10 Must-See Destinations in Dublin

10 Places, you must visit in Dublin
Trinity College is located at the heart of Dublin on College Green, opposite to the historic Irish Houses of Parliament. The college proper occupies 190,000 m2 (47 acres), with many of its buildings ranged around large quadrangles (known as 'squares') and two playing fields. Academically, it is divided into three faculties comprising 25 schools, offering degree and diploma courses at both und... read more
The Book of Kells is Ireland's greatest cultural treasure and the world's most famous medieval manuscript. The 9th century book is a richly decorated copy of the four Gospels of the life of Jesus Christ.
The Book of Kells Exhibition is a must-see on the itinerary of all visitors to Dublin. Located in the heart of Dublin City, a walk through the cobbled stones of Trinity College Dublin will bring v...
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The Natural History building was built in 1856 to house the Royal Dublin Society’s growing collections, which had expanded continually since the late eighteenth century. Later it were passed to the State. A few words describe it, "museum of a museum" and "museum of dead zoo".
The Natural History Collection comprises over 2 million items, in the fields of zoology and geology; a million of the...
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The National Museum of Archaeology features displays of several rare objects on prehistoric Ireland, including Bronze Age work in gold, early medieval church treasures of Celtic art, Viking Ireland and Medieval Ireland. There are special displays of items from Ancient Egypt, Cyprus and the Roman world, and special exhibitions are regularly mounted.
Things to do here:

9 unmissable objectsVisi...
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The General Post Office in Dublin was designed by Francis Johnston, an architect with the Board of Works, in the Greek Revival Style. The main section of the building was made with Wicklow granite and the portico of Portland stone. The structure was completed in the short space of approximately three years at a cost (depending on sources) of between £50,000 and £80,000.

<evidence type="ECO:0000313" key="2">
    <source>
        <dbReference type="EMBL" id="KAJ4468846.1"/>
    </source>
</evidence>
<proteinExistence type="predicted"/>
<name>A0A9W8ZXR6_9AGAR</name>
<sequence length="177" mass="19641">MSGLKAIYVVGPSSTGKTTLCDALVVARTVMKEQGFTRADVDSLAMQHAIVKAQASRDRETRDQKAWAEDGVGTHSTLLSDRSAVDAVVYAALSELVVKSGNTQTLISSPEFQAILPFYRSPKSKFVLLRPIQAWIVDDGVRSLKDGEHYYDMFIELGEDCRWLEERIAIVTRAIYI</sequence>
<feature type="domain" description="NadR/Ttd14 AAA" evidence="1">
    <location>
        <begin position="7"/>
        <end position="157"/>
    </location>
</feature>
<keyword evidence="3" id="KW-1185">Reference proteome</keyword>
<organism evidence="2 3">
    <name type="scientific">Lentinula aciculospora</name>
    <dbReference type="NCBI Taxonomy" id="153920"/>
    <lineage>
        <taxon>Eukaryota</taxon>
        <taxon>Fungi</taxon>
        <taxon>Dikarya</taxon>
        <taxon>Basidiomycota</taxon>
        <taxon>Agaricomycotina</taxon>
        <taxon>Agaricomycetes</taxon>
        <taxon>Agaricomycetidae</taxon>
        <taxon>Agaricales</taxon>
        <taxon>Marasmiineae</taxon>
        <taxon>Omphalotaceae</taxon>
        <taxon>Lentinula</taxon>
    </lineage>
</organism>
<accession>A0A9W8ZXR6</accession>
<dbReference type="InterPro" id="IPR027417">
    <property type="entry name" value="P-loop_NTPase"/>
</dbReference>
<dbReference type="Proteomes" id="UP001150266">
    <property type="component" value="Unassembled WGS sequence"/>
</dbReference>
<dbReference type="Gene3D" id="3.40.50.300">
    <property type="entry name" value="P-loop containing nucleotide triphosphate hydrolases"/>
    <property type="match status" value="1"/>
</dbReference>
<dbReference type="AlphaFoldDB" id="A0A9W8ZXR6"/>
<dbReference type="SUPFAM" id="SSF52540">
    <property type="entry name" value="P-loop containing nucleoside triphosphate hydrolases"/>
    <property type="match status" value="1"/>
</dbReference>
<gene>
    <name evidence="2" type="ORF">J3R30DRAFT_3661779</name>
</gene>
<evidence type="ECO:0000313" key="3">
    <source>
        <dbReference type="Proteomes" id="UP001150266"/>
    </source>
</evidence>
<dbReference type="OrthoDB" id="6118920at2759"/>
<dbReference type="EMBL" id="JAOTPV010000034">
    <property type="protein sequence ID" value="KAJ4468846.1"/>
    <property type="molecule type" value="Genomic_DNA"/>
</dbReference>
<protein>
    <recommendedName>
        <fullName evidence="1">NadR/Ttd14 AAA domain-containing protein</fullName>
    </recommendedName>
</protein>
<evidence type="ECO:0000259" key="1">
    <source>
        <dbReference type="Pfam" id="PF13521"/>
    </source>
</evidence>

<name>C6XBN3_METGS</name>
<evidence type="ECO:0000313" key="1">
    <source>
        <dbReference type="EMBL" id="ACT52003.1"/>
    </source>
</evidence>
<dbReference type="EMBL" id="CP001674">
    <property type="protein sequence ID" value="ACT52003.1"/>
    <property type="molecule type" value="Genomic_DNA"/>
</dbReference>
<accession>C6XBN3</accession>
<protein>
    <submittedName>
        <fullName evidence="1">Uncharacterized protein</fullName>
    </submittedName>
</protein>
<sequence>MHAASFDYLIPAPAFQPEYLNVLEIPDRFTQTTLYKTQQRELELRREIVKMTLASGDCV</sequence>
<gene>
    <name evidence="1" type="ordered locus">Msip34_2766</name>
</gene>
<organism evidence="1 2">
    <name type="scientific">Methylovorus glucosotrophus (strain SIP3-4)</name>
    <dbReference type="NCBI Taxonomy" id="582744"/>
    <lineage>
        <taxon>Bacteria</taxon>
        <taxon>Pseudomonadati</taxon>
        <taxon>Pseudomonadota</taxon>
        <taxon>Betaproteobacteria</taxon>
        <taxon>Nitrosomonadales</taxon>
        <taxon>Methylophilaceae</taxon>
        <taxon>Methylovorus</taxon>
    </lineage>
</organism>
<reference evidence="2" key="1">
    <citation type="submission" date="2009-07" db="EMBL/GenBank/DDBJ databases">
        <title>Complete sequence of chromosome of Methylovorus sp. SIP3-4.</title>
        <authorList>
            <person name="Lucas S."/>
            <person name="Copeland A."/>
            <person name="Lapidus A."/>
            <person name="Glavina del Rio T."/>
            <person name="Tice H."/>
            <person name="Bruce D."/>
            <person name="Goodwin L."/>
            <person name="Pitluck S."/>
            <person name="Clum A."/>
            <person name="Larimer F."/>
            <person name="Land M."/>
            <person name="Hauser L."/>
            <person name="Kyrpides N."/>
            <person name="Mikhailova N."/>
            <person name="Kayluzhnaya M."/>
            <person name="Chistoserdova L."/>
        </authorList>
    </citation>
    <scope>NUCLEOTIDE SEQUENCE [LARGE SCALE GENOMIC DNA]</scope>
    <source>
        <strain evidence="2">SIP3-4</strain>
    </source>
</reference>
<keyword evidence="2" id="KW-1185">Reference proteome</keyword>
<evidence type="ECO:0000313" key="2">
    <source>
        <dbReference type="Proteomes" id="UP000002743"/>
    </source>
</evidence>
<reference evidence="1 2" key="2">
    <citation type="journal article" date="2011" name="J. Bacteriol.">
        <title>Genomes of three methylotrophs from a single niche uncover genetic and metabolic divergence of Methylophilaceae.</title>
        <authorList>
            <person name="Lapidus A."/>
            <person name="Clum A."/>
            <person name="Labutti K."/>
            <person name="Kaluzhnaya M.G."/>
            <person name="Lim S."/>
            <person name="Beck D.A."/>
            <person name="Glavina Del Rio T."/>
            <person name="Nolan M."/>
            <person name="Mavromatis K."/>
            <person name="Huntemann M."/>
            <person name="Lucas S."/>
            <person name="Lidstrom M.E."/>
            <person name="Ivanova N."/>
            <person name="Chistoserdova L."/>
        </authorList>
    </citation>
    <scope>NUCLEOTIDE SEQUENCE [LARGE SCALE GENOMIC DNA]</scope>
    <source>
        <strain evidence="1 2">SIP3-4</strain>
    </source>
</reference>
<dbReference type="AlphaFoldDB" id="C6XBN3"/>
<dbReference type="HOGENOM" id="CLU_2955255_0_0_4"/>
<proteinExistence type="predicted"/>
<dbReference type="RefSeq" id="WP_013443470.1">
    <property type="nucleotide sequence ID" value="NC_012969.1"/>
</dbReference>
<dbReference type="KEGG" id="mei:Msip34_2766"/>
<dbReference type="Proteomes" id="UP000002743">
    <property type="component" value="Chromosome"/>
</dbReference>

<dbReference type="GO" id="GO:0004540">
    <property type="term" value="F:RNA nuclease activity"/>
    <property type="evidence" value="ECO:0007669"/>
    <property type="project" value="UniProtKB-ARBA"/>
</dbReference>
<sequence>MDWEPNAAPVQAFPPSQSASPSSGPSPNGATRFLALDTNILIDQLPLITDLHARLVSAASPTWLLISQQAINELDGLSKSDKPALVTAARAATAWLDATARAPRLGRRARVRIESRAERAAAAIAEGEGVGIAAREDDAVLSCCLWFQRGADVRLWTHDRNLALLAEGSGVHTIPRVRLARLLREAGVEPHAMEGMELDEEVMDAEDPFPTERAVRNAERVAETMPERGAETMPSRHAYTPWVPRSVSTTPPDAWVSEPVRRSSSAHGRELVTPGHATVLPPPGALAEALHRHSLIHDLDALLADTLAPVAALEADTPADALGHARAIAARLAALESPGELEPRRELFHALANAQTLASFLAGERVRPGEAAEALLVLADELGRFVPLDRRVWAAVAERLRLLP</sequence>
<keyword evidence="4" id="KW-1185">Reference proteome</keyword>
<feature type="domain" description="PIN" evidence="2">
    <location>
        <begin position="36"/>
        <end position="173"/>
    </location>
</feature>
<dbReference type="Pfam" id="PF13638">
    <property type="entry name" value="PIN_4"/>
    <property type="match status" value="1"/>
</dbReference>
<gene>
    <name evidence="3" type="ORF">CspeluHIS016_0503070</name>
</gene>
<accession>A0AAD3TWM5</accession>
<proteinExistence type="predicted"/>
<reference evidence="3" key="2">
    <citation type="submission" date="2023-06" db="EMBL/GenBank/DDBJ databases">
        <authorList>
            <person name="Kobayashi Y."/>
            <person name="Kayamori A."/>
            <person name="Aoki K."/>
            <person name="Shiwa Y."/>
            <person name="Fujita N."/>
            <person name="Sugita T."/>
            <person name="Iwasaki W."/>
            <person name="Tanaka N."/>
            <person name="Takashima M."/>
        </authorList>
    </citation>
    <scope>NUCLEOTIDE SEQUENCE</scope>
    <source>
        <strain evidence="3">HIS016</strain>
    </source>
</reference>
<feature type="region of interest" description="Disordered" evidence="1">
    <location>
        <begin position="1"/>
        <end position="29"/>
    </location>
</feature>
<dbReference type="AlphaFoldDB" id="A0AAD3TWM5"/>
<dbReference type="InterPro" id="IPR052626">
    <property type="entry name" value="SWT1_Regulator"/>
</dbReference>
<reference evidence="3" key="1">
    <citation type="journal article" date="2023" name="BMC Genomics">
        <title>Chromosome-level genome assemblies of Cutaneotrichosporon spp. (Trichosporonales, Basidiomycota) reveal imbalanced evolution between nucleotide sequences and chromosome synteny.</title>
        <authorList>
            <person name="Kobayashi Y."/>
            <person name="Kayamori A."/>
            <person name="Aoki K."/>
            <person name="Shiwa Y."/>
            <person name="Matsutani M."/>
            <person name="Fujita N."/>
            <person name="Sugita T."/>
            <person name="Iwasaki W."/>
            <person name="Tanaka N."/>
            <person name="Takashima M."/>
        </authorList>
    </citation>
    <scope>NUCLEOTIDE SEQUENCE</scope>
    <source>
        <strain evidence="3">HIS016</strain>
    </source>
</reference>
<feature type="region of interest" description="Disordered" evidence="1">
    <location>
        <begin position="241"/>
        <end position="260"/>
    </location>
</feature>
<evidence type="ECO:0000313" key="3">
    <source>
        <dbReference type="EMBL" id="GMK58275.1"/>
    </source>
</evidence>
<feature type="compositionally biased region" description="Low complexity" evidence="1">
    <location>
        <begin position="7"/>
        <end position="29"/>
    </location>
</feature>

It was the...
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Set in the heart of Dublin city, Dublin Castle is presently owned and used by the Irish government for meetings and functions.
The Castle was the stronghold of British power in Ireland for more than 700 years, beginning with the Anglo-Norman fortress commissioned by King John in 1204. Only the Record Tower (1258) survives from the original; most of what you see was built from the 18th century...
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O'Connell Monument, the memorial to Daniel O'Connell, the 19th century nationalist leader, by sculptor John Henry Foley, which stands at the entrance to the bridge named after him. The monument is in three parts, surmounted by the figure of O’Connell. The base is heavy limestone with four winged figures representing Patriotism, Fidelity, Courage and Eloquence. Above this is a drum surrounded... read more
Ha'penny Bridges is also officially named the Liffey Bridge, a pedestrian bridge built in May 1816 over the River Liffey in Dublin, Ireland. Made of cast iron, the bridge was cast in Shropshire, England.
History:Before the Ha'penny Bridge was built there were seven ferries, operated by a William Walsh, across the Liffey. The ferries were in a bad condition and Walsh chose to built a bridge and col...
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Temple Bar area is a centre square for nightlife, set on the South bank of the River Liffey. The square is various tourist-focused nightclubs, restaurants and bars. Pubs in the area include The Temple Bar Pub, The Porterhouse, the Oliver St. John Gogarty, the Turk's Head, Czech Inn, the Quays Bar, the Foggy Dew, The Auld Dubliner and Bad Bobs.
The area has two renovated squares – M...
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